(The Star, Malaysia; July 21, 1998)

Report: XML/EDI Combination Holds Key to E-Commerce
According to a report, "Opening The Market," by international researcher Ovum, the next generation of e-commerce solutions will fuse today's methods of Electronic Data Interchange (EDI), which focus on process efficiency between supply chain partners, with searchable information via a Web interface using eXtensible Markup Language (XML).

"XML/EDI points the way to the next generation of integrated supply chain applications," said Ovum analyst Beth Barling. "The future of EDI will be influenced by how quickly and easily it can overcome the traditional obstacles to adoption," according to Barling.

(The Australian; July 21, 1998)

New Zealand Banks Reserved About Online Offerings
New Zealand banks seem reluctant to give too much away about their plans.

The notable forays into the online banking market in New Zealand have been ASB Online, its subsidiary Bank Direct, and Countrywide, all of whom have some level of personal banking available through the Internet.

Westpac Australia is already running a Web-banking service, but its New Zealand subsidiary is still working on a site. National Bank also intends to offer online banking within the next six months, but has not commented further than that. Within the next 12 months ASB bank will be offering services such as a multiple bill-payment service for small business customers.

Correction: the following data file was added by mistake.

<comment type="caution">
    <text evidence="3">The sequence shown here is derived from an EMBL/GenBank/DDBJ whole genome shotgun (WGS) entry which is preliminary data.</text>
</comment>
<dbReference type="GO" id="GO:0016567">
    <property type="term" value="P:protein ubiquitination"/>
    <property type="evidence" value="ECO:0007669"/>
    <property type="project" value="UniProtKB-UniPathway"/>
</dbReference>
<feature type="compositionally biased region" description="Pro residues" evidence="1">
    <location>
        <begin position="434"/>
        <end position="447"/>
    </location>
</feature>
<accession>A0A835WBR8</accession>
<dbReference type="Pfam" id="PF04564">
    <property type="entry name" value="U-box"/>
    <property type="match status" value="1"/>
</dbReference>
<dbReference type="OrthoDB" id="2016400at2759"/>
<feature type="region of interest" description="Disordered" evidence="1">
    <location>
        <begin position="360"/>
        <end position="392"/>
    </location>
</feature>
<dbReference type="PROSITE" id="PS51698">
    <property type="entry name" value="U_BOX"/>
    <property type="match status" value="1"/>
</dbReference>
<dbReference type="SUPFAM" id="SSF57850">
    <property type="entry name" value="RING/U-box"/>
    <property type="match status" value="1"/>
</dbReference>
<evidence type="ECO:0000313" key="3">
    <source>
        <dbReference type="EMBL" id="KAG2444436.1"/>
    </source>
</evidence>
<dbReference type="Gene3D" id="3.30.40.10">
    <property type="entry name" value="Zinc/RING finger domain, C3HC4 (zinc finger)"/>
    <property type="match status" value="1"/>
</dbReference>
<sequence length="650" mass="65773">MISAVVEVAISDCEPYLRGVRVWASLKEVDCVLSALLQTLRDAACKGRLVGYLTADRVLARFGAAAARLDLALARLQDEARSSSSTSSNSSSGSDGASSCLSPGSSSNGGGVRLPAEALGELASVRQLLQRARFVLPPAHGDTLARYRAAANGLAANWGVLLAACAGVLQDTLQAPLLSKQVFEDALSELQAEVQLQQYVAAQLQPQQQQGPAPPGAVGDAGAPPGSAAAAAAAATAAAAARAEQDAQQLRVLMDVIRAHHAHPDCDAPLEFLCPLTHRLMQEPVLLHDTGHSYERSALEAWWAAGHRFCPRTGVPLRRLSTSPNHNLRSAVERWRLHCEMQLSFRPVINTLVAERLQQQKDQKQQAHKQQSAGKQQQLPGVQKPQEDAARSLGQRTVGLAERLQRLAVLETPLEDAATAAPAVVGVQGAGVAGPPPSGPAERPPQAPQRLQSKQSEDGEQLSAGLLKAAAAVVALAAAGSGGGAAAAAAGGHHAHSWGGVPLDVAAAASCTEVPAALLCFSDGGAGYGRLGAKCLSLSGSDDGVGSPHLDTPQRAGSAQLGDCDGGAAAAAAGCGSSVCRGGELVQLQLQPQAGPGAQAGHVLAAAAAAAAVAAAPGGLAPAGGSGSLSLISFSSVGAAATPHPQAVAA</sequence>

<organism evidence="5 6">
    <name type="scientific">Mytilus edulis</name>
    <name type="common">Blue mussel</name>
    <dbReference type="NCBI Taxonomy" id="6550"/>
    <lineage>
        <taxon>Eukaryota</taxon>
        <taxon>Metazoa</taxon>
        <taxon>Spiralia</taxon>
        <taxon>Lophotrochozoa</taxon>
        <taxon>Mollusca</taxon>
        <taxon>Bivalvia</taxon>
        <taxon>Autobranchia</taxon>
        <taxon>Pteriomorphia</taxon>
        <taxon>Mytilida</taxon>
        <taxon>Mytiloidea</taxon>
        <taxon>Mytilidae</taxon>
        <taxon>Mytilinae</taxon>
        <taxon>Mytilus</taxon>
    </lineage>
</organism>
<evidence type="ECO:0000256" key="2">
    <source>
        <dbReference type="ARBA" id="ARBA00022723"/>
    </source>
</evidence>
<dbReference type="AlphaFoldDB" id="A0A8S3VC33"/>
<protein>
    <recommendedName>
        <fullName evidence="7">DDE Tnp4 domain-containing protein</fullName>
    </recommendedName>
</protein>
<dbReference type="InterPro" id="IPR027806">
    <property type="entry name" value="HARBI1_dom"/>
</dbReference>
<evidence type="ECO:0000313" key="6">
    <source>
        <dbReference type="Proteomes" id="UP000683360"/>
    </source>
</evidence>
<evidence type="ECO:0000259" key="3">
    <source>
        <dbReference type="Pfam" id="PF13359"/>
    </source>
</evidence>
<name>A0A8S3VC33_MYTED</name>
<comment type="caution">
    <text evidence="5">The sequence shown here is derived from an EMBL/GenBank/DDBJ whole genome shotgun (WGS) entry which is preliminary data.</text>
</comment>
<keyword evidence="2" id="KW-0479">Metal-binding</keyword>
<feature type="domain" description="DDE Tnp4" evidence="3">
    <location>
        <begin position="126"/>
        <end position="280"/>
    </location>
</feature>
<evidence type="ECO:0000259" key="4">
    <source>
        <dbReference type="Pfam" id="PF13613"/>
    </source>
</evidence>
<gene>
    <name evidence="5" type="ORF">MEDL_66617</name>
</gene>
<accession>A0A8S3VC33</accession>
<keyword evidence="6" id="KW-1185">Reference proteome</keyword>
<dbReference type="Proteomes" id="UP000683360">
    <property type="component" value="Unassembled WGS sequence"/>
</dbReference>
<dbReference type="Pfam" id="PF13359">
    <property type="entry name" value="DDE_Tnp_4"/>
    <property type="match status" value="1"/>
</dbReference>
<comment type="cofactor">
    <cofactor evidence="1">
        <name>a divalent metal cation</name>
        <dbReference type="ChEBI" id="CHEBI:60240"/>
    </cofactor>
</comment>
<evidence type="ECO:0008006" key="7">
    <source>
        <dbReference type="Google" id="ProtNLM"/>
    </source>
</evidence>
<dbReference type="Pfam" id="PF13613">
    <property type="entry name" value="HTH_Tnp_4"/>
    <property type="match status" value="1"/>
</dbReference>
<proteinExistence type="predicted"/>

(InfoTech Weekly, New Zealand; July 20, 1998)

U.S. Online Financial Services Companies Move Into Europe
More and more Europeans are logging on to the Web to shop for financial products, retrieving detailed financial information and buying and selling shares.

U.S. Internet brokers began moving into Britain and are increasingly setting eyes on the rest of Europe. In April, Charles Schwab started an online trading service in Britain; in June E-Trade announced a joint venture with a British partner, as well as licensing agreements in Germany.

In Britain, more than 12 million people, or about 20 percent of the population, are expected to be using the Internet by 2001, sharply higher than the 5.5 million at the end of 1997, according to the market analysts IDC Research.

In Germany, banks including Deutsche Bank and Dresdner Bank operate all-electronic banks, and the main activity is stock brokerage. In Britain, Barclays PLC, one of the largest banks with 2,500 branches throughout the country, will introduce its online brokerage service in September, complete with financial information and a real-time share trading service.

(New York Times; July 20, 1998)

More British Record Labels Begin to Sell on the Internet
Polydor, one of the Britain's largest record labels, joined the growing number of record companies selling music over the Internet.

Many big U.S. record labels added mail-order to their Internet sites last year, but their British counterparts only recently followed suit. Island Records, another PolyGram subsidiary, became the first British label to sell via the Net in February.

Market Tracking International, the research consultancy, recently estimated the value of music sold online would rise from $87 million this year to $3.9 billion, or 7.3 per cent of total sales, in 2005.

(Financial Times, Britain; July 17, 1998)